5. Avoid overcomplicating the effort and processes
    In your data governance roadmap, do not require content workflows that require multiple approvals and 50 steps in it where everybody in the organization approves everything. We guarantee that this will not be successful. Think about how to keep things simple. Empower your data stewards to get content completed and used. We know that things will change and evolve over time. So, in your roadmap, build in the ability to change and evolve over time. Keep the roadmap as simple as possible as well.
  6. Avoid treating data governance as a fixed ending date project
    Content is only useful if used. You do not want a binder on a shelf that is never looked at. You want engagement with your data governance content. Look at how people engage with the content including the search for the content. Check out our blog post on Points of Engagement.  You roadmap should convey that data governance is an ongoing project.
  7. Avoid not understanding why you are doing data governance
    Maybe you have heard about Chesterton’s fence which is a philosophy that says do not change anything without knowing why it was there in the first place. Chesterton's fence is about a man named Chesterton walking down the road who encounters a fence in the middle of the road. He thinks it is stupid for this fence to be there, so he moves the fence. He goes into town and after shopping he comes out of the store, and he sees that the town is overrun with cows and goats. All because he removed the fence. He did not initially understand why it was there. Be very careful when deciding to change things that you do not truly understand. Understand why your organization has a data governance initiative and you roadmap should deal with thw shy.  Some of the reasons for your data governance initiative could be improving data literacy, increasing transparency of your data, satisfying audit requirements, and earning trust in your data. For more information on Starting with Why, watch this video.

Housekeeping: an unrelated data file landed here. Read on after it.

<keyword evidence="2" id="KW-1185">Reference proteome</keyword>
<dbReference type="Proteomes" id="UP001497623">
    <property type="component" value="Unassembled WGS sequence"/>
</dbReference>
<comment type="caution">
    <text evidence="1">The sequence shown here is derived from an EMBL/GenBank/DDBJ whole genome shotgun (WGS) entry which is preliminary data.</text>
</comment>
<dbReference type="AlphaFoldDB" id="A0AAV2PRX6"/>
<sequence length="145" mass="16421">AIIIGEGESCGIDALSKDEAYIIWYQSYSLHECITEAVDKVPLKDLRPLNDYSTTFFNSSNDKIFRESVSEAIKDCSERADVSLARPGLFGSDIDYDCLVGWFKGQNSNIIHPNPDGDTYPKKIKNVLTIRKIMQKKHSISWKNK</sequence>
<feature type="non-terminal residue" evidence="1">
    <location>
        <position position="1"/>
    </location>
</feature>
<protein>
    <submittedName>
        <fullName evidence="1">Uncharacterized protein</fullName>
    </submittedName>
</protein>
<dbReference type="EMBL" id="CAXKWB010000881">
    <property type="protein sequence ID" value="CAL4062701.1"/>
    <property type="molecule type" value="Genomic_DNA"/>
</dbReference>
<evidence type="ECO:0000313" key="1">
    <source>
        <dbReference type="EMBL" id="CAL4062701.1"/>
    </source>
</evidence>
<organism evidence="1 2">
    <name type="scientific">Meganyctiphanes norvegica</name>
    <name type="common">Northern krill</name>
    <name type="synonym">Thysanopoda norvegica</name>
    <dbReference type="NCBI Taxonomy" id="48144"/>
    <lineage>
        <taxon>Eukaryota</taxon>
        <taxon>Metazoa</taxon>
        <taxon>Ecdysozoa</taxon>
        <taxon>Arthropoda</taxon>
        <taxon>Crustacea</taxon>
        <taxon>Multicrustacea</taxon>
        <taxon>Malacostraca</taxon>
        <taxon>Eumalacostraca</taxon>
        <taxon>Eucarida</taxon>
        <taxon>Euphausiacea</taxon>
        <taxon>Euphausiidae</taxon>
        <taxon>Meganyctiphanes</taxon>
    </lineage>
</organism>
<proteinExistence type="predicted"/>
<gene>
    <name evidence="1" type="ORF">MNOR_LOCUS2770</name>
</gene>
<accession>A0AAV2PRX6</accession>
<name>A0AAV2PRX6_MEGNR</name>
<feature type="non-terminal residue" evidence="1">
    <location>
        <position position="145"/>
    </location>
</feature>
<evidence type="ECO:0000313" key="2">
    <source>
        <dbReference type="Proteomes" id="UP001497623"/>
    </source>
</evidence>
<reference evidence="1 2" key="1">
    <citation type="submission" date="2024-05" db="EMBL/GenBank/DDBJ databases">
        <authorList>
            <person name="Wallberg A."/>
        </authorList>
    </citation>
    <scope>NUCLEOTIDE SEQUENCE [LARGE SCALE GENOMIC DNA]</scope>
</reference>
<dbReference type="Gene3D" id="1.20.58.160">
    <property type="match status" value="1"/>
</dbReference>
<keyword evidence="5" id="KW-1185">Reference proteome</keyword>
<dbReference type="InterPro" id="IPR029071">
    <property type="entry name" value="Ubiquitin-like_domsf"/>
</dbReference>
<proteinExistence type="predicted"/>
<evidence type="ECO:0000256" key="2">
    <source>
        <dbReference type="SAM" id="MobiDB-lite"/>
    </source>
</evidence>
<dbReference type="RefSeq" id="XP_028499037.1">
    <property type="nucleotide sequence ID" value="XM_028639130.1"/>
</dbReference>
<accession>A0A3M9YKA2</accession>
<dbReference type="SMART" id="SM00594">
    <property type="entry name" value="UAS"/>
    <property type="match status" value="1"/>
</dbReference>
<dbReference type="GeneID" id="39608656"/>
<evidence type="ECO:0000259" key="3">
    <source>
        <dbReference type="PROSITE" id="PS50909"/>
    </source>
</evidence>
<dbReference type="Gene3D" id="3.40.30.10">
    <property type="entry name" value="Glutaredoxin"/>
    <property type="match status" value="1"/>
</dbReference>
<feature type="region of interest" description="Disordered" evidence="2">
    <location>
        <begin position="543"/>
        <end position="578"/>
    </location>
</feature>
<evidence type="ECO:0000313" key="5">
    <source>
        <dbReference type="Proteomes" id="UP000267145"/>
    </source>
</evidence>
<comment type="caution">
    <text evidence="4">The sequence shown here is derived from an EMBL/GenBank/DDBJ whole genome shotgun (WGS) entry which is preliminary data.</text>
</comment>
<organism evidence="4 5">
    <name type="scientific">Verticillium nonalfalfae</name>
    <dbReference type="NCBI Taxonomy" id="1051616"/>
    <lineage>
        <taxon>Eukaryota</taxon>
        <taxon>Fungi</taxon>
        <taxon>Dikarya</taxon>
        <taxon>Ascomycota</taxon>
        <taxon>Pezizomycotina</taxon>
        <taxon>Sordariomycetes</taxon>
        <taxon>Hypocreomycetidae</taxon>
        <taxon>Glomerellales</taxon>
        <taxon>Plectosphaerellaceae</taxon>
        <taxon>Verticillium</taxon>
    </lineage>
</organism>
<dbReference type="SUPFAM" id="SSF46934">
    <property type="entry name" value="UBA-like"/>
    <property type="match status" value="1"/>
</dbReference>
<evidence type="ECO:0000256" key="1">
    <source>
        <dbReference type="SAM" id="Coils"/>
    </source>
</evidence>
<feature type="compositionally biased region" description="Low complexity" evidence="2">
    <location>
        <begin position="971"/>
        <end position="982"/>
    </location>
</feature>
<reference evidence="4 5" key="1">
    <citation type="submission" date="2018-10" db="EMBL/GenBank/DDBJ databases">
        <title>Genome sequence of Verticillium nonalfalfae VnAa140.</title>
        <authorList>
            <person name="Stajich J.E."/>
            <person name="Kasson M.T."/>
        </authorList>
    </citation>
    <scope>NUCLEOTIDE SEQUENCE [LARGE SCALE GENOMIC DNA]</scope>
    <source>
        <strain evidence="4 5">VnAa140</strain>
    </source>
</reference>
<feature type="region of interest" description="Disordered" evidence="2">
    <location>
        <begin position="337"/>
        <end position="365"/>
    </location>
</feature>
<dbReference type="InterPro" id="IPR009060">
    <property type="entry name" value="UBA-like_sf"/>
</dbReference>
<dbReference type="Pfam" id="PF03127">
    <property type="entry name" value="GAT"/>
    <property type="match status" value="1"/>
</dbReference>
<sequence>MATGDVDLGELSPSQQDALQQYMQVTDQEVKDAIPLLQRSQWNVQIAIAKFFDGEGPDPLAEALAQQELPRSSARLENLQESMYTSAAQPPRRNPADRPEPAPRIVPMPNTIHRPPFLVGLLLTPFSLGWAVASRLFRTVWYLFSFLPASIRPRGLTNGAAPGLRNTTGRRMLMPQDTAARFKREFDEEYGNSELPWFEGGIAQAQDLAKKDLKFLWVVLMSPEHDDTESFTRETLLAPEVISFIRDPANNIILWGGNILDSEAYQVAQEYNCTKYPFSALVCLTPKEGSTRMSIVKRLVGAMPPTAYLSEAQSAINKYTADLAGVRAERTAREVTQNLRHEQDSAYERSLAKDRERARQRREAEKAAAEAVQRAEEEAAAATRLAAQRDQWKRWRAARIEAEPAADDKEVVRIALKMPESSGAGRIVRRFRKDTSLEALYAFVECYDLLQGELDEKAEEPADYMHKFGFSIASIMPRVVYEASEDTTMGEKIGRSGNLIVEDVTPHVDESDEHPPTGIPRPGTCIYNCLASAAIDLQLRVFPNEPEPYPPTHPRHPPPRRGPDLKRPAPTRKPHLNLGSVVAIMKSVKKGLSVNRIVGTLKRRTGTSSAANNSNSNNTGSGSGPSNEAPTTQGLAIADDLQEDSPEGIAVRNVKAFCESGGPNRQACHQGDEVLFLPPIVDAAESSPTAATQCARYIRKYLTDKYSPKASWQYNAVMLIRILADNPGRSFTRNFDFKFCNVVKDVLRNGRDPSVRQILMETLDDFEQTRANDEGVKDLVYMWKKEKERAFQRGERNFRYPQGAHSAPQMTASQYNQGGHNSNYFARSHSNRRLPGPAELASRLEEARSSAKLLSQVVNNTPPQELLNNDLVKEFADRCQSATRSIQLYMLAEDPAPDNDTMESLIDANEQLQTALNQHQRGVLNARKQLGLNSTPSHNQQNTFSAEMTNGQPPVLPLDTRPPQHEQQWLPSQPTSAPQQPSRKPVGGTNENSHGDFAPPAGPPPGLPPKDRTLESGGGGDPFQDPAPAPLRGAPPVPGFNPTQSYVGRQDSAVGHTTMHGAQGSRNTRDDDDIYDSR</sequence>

We hope that this blog post helps you and your organization in your data governance and data intelligence efforts. Your data governance efforts will be more beneficial if you avoid these items when creating your data governance roadmap. Additional resources (videos, blog posts, recorded webinars) on a data governance roadmap can be found here.

IData has a solution, the Data Cookbook, that can aid the employees and the organization in its data governance, data intelligence, data stewardship and data quality initiatives. IData also has experts that can assist with data governance, reporting, integration and other technology services on an as needed basis. Feel free to contact us and let us know how we can assist.

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Jim Walery
About the Author

Jim Walery is a marketing professional who has been providing marketing services to technology companies for over 20 years and specifically those in higher education since 2010. Jim assists in getting the word out about the community via a variety of channels. Jim is knowledgeable in social media, blogging, collateral creation and website content. He is Inbound Marketing certified by HubSpot. Jim holds a B.A. from University of California, Irvine and a M.A. from Webster University. Jim can be reached at jwalery[at]idatainc.com.